Soft Sciences Seek a Home

With the first full week of classes under their belts, many students at the University of San Diego already have their route across campus to their various classes memorized.

Throughout the day, many students will hit a few buildings while heading between classes for their major and various core courses. Some majors might even experience a bit of déjà vu as they shuffle from class to class down the exact same hallways.

These majors are likely to have buildings on campus specific to their craft, including Loma Hall for engineering, Olin Hall for business, and Shiley for science. While these majors experience life in their specialized buildings, the majority of arts and sciences majors seem to couchsurf around campus.

Sure, you can find small clusters of common departmental offices, or a bulletin board with departmental announcements within certain buildings. However, for the most part, the soft sciences majors are without a central hub for their major on campus.

Students in these majors spend the majority of their school days hiking across campus to get to their classrooms, which are largely rooms other majors have to spare in their buildings. Although the change of pace can be nice, at times having things scattered throughout so much of campus can be hectic.

Senior Val Estrada, an engineering student, commented on how convenient it can be having everything for her major under one roof.

“It’s great to have our own building because, any time I have a question about my homework, I know I can always find someone in our Ideation Space [study space] to get some help,” Estrada said.

This accessibility and sense of community is something many majors could benefit from. Of course, it’s not realistic to expect every major to get its own dedicated building. For some of the larger majors, including psychology, communication studies, and sociology, who have hundreds of students in their programs, it seems reasonable to create a few specialized areas for these majors to congregate.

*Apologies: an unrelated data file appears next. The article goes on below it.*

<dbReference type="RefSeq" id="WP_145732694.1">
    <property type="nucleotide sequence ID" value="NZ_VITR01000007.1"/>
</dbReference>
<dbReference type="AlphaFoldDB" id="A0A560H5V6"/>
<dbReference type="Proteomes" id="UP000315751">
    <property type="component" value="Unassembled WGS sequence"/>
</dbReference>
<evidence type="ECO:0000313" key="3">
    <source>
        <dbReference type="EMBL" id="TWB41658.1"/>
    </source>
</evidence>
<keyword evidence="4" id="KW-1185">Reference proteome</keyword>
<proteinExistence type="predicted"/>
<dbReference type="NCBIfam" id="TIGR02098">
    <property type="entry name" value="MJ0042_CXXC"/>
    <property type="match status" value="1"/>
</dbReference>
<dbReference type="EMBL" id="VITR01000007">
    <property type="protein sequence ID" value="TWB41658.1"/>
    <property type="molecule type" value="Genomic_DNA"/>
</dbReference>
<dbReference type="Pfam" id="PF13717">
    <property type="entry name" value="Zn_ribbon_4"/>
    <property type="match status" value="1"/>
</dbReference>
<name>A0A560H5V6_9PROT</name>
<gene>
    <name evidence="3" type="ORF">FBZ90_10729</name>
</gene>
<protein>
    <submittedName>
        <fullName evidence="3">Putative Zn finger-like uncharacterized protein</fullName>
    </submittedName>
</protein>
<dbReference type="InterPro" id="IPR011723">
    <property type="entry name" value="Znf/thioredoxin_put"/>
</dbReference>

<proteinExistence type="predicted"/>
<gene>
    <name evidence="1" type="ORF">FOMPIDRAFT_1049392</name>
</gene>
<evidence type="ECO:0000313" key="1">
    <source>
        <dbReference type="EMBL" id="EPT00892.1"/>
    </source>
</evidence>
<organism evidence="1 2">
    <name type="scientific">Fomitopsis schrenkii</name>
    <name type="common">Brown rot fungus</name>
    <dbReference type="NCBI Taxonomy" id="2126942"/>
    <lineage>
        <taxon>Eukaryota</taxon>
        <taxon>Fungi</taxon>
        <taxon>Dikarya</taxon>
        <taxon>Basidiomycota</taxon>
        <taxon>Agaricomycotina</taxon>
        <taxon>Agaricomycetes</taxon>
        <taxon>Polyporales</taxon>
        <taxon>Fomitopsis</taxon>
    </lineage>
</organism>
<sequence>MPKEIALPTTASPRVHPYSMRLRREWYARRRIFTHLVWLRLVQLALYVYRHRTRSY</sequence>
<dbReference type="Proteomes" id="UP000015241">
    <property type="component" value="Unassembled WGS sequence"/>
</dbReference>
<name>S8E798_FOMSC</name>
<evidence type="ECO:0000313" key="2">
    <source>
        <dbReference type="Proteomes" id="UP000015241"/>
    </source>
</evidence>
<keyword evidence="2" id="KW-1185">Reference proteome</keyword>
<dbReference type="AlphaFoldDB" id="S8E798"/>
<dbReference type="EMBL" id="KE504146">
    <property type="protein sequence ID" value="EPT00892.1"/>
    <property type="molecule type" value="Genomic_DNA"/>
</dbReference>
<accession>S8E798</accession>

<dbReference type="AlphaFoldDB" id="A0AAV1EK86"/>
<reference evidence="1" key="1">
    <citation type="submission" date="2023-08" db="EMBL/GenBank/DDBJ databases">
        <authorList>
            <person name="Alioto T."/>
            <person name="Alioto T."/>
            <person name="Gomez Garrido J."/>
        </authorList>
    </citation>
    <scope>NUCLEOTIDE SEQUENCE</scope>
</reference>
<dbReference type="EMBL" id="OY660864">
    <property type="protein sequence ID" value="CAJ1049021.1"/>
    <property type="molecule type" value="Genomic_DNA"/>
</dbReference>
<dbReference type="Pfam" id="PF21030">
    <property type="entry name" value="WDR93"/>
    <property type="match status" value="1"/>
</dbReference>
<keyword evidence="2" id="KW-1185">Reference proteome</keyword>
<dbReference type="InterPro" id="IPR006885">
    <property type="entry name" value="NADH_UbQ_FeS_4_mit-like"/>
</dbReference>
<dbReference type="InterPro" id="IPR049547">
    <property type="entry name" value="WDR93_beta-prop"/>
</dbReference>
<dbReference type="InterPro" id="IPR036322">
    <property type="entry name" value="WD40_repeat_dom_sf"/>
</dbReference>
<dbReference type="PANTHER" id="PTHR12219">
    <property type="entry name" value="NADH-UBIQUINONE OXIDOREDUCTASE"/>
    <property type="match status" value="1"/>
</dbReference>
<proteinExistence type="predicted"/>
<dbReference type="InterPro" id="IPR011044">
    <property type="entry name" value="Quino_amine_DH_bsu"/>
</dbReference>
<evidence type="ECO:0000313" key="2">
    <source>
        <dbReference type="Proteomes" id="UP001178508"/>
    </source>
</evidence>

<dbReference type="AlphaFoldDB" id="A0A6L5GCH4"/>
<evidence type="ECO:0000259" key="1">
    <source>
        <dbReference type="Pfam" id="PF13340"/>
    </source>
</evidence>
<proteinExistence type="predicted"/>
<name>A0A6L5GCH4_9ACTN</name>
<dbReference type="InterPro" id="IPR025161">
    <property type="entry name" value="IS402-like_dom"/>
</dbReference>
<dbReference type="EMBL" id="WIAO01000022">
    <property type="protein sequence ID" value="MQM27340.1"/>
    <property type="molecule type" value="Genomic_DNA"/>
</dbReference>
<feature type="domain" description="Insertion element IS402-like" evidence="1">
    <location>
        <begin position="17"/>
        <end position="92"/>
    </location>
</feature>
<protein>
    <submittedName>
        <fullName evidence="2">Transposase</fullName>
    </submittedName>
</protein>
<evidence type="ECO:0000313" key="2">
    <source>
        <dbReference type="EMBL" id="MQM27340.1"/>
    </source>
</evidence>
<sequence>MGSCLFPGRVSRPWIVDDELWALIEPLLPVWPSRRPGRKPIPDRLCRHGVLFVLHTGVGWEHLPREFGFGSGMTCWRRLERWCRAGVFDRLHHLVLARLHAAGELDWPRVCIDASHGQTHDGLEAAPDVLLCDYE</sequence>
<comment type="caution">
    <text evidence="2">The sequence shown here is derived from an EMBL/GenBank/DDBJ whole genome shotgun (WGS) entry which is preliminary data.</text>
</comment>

Junior Lindsay Fitzpatrick noted that engineering, business, and hard sciences majors all have the benefit of central buildings and lounges, an advantage she said that other majors would appreciate as well.

“I think it would be helpful if we had a main building where most of our classes were [held] instead of being scattered all over campus,” Fitzpatrick said. “Having a lounge would be nice to meet people in the same or similar majors. It would be convenient for day to day purposes and also for potential future networking opportunities.”

The business and engineering departments have the distinction of being their own schools, which may be the cause for them having special spaces. At the same time, the College of Arts and Sciences as a whole is lacking a community space. It deserves to be considered too.

Perhaps the next time the university takes on a construction project, an area for arts and sciences majors can be included in the design plans. For the time being, the best place for soft science majors to find each other around campus is passing on the sidewalks on the run between classes.

Written by Dani DeVries, Opinion Editor